Tuesday, 18 March 2008

Defeating the Same Origin Policy: Part II

In my last post I gave details of how unsigned applets could bypass the same origin policy in order to make arbitrary network connections; the Sun alert for this issue is here. In this post I'll wrap up my discussion of this bug, showing how it can be used to compromise the host.

Bypassing the Java same origin policy is dangerous in itself - not only could a malicious applet port scan the internal network of the host that instantiates it - it could also interact with and exploit the services it finds. However, in most cases, bypassing the same origin policy (at least in the browser) does not obviously lead to a direct compromise of the host. This particular flaw is different.

Extensions in Java are groups of packages and classes that augment the runtime classes. Extensions are installed into a specified directory and consequently can be located via the JRE without having to explicitly name them on the class path. QuickTime for Java is an example of a Java extension; once installed it enables Java applications to play QuickTime media (and yes, its had its share of security issues).

Moving on... take a look in your java.policy file (located in java.home\lib\security\java.policy) and you'll see where this attack is going. The first entry is most likely:

// Standard extensions get all permissions by default 

grant codeBase "file:${{java.ext.dirs}}/*" {
permission java.security.AllPermission; };

You'll remember from last time that by putting a URL in the code attribute allows an arbitrary codebase to specified. Thus if you use a codebase that references the extensions directory (e.g. "C:\Program Files\java\jre1.6.0_03\lib\ext") the applet is granted java.security.AllPermission. The Java documentation doesn't beat around the bush:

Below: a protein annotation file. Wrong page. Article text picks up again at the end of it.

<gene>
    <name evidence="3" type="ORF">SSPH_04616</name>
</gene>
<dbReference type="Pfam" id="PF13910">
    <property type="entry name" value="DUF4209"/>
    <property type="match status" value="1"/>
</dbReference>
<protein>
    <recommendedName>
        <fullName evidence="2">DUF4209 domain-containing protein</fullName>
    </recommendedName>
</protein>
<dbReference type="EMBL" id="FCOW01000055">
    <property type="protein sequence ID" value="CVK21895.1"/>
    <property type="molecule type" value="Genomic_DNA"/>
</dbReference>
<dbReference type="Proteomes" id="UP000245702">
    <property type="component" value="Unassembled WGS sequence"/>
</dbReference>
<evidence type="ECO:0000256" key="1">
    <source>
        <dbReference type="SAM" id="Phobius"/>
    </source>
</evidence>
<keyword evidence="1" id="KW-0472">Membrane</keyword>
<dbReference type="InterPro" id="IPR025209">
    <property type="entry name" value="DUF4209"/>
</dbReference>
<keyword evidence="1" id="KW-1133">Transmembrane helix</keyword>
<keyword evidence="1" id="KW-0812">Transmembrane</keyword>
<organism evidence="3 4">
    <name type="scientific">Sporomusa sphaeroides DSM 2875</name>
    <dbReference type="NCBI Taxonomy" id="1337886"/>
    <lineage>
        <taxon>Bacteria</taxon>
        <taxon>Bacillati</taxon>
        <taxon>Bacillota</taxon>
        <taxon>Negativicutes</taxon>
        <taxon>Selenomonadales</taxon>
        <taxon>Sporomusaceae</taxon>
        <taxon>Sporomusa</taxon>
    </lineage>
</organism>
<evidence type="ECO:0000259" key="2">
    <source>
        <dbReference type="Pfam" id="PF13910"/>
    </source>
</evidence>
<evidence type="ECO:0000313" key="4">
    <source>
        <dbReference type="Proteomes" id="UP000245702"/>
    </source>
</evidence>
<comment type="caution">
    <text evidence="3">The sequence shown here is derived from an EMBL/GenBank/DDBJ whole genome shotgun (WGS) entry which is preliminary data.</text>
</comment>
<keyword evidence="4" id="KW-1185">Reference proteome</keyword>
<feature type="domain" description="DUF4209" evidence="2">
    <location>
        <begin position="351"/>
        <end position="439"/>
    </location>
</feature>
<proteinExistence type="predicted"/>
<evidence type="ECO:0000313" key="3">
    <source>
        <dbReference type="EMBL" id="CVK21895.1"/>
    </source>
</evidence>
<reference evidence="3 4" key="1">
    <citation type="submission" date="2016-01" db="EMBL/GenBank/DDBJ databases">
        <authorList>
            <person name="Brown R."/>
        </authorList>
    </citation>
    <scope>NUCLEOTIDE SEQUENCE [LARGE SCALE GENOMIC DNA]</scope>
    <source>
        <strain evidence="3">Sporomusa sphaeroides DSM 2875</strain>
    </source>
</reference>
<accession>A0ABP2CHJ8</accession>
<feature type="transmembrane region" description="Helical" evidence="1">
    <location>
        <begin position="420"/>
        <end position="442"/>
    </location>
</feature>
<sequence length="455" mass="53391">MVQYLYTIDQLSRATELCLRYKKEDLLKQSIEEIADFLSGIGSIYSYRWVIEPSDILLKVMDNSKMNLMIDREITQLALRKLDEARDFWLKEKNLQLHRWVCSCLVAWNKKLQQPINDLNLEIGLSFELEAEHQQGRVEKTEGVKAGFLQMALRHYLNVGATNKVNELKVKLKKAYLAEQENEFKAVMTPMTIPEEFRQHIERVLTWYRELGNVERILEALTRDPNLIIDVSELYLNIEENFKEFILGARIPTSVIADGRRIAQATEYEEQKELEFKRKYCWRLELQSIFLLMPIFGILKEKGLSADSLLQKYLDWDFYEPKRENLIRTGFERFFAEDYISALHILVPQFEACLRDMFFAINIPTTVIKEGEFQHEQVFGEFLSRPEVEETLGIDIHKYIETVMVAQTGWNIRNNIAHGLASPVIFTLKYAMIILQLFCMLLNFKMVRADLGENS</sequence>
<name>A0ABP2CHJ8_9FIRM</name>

Granting AllPermission should be done with extreme care, as it implies all other permissions. Thus, it grants code the ability to run with security disabled. Extreme caution should be taken before granting such a permission to code. This permission should be used only during testing, or in extremely rare cases where an application or applet is completely trusted and adding the necessary permissions to the policy is prohibitively cumbersome.

The only thing left to do is come up with a reliable means of obtaining the path to the "JREx.y._zw\lib\ext" folder. The JRE version can be determined via querying the java.version property from a "bootstrapper" applet. Its probably safe to assume that on Windows platforms the JRE folder resides within the "Program Files\java" folder. As for the drive letter, the browser plugin prevents reading any properties that contain a path (so this rules out using java.home, java.class.path, user.name, user.home and user.dir). You could of course take a guess; "c:" is a pretty good candidate. There is one Windows-specific property, however, that can be read from an unsigned applet and that discloses a full path. The Windows Desktop Properties expose a win.xpstyle.dllName property that can be read as follows:

String dllName = (String)Toolkit.getDefaultToolkit().getDesktopProperty("win.xpstyle.dllName");

On my test box this returns "E:\WINDOWS\Resources\themes\Luna\Luna.msstyles".

So to conclude, the applet tag (which could obviously be generated dynamically) ends up looking like:

<APPLET code="http://2130706433/foo" codebase="file:E:\Program Files\java\jre1.6.0_03\lib\ext"/>

As for a payload, an applet with AllPermission can call Runtime.getRuntime().exec or System.loadLibrary to go straight to native code, fully compromising the browser.




Anonymous said...

Very clever indeed :)

pdp said...

sweet! 10x